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Saturday, 1 August 2009

The Market Monkey and the Real Value Accountant

Market Monkey said:

Sorry NS but I'm kinda in the other camp.

I don't believe historic cost accounting destroys any real world value.

The people using the accounts to either [a] determine the company's market value, [b] determine the dividend or [c] determine next years salaries all adjust the figures to take inflation into account.

For me the accounts are just records and I much prefer them to be historic cost because then I know what I'm dealing with and I can make my own adjustments. I use accounts on a daily basis and I am 100% sure which method I prefer ... and constant purchasing power accounting ain't it.

Best luck with ya crusade though.

MM.

The Real Value Accountant said:

Hi Market Monkey,

First of all: you use constant ITEM purchasing power accounting – not constant purchasing power accounting - every day and you do not even know it. We’ll come to that later.

You are 100% correct in (a) that inflation is taken into account by investors on the JSE in determining the real value of a company’s market value - a variable real value non-monetary item. The function of financial accounting as presented in the financial statements is not to value the business as a whole, but to convey value information about the economic resources of a business. This distinction recognizes the need to segregate the accounting function from the investor function. Thus, a company’s market value can be higher or lower than the company’s net book value.

You are also 100% correct that inflation is taken into account to determine next year´s salaries. Salaries are constant real value non-monetary items. Salaries, wages, rentals and many other Income Statement constant real value non-monetary items are valued in terms of units of constant purchasing power by all companies in all economies world wide – generally speaking. You do not seem to realize that measurement in units of constant purchasing power has been used for this purpose for ages.

You are 100% wrong as far as (b) is concerned in the non-hyperinflationary world: the fact that inflation destroys the real value of the Rand is not taken into account by anyone in SA for determining the dividend. They simply use what is in the Retained Earnings account. They value Retained Earnings as you agree they should value it: at historical cost although the IASB authorized them 20 years ago to value it in real value maintaining units of constant purchasing power. You and SA accountants refuse to do that.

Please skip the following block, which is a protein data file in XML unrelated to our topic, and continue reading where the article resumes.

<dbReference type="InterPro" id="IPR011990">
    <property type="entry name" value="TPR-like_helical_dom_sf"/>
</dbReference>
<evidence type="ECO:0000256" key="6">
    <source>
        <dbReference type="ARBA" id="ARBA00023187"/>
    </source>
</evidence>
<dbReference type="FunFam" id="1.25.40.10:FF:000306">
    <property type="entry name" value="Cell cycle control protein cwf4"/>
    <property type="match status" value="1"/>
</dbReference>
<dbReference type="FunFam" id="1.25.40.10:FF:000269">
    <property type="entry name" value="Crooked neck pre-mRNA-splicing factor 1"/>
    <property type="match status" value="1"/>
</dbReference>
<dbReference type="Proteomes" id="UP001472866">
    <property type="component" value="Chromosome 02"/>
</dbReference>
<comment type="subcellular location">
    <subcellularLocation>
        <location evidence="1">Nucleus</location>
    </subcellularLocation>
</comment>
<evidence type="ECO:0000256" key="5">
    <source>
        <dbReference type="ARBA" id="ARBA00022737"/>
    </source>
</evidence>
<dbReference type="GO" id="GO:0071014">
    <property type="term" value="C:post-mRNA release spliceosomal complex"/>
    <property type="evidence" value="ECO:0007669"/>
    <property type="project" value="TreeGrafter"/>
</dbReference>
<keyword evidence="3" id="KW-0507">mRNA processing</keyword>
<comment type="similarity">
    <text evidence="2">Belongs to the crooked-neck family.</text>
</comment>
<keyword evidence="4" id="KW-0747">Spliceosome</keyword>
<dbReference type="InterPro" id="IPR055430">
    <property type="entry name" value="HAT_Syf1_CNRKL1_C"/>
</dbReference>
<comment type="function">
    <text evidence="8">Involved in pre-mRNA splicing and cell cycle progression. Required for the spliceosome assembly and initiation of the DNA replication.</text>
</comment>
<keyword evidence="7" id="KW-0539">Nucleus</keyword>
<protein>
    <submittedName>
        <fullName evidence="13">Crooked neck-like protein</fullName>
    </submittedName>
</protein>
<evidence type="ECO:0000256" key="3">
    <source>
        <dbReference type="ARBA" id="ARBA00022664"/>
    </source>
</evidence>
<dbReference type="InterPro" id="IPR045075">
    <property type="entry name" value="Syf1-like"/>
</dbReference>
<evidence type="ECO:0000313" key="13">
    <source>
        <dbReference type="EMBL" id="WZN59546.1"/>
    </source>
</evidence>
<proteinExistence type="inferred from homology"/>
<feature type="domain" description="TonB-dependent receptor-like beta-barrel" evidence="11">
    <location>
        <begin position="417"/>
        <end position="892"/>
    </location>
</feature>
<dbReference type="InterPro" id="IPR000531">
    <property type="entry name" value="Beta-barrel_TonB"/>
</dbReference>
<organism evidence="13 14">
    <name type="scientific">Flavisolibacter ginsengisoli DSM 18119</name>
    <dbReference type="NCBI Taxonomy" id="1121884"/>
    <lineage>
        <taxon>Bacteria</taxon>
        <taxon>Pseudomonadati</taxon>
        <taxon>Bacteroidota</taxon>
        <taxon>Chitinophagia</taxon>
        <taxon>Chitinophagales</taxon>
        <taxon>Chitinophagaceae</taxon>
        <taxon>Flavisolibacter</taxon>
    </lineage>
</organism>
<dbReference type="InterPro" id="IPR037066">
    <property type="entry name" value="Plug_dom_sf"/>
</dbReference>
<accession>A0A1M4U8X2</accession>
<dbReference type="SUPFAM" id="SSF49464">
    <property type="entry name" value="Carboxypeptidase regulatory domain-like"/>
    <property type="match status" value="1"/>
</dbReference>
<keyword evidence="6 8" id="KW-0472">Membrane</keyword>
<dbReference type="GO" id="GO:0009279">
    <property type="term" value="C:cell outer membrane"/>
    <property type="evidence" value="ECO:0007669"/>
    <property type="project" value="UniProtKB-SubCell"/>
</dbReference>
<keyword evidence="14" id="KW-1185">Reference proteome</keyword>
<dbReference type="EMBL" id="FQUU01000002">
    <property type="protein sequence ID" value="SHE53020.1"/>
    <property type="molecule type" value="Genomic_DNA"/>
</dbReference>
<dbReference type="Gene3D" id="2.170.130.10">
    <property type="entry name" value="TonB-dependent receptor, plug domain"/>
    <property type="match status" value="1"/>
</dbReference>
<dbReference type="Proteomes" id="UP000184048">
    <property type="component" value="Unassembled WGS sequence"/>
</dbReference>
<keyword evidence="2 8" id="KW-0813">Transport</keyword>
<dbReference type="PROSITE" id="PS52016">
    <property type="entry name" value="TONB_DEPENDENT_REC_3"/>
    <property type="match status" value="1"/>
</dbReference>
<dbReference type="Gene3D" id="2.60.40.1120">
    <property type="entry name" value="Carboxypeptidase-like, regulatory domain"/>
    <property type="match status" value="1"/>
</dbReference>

You will agree with me that R100 000 kept at home for a year in brand new notes will have lost 6.9% of their real value one year from now – ceteris paribus. You will agree with me that not accounting but inflation destroys the real value of the Rand.

You will also agree with me that if you close your company’s accounts today and you have R100 000 in net after tax profits and you decide not to declare the R100 000 in dividend to yourself as sole-owner of the company but rather keep it in the company as retained earnings and you then pay that dividend to yourself in a year’s time you will receive R100 000 in nominal value but 6.9% less in real value – all else being equal. You will agree with me that your decision to use historical cost accounting – more exactly the stable measuring unit assumption whereby you do not update retained earnings in your books – resulted in historical cost accounting – and not inflation - destroying 6.9% of the real value of your retained earnings over the next year – as it is doing to all companies´ retained earnings in SA.

Why? Because you could have chosen in terms of the IASB´s Framework, Par. 104 (a) – approved 20 years ago – to measure your financial capital maintenance in units of constant purchasing power. Par. 104 (a) states: “Financial capital maintenance can be measured in either nominal monetary units or in units of constant purchasing power.”

You can inflation-adjust all constant items in your business – no matter what the rate of inflation. So, it is not inflation that is destroying the real value of your retained earnings. It is your selection of the historical cost accounting model. When you choose constant ITEM purchasing power accounting you maintain the real value of your retained earnings forever – ceteris paribus.

This is not 1970-style Constant Purchasing Power INFLATION accounting whereby ALL non-monetary items are inflation adjusted.

This is Constant ITEM Purchasing Power BASIC accounting whereby ONLY constant items are inflation adjusted – as approved by the IASB 20 year ago and which is compliant with IFRS.

So, there you have it Market Monkey: you agree with me that historical cost accounting destroys value. Easy, isn’t it?

Btw: the total real value destroyed in this fashion by SA accountants implementing historical cost accounting for SA as a whole is conservatively estimated at about R200 billion PER ANNUM.

When they switch over to constant ITEM purchasing power accounting they will maintain R200 billion PER ANNUM in the SA real economy FOREVER – ceteris paribus.

I am sure you will agree with me that maintaining existing R200 billion PER ANNUM instead of each and every year destroying that value - as SA accountant are unknowingly doing right now - will make quite a difference to the SA real economy.

So, now I have proved to you - without any doubt - that

"historic cost accounting destroys real world value."

We all live and learn.

I´m sure you will be able to teach me many things about the market that I previously did not understand.

Kindest regards

Nicolaas Smith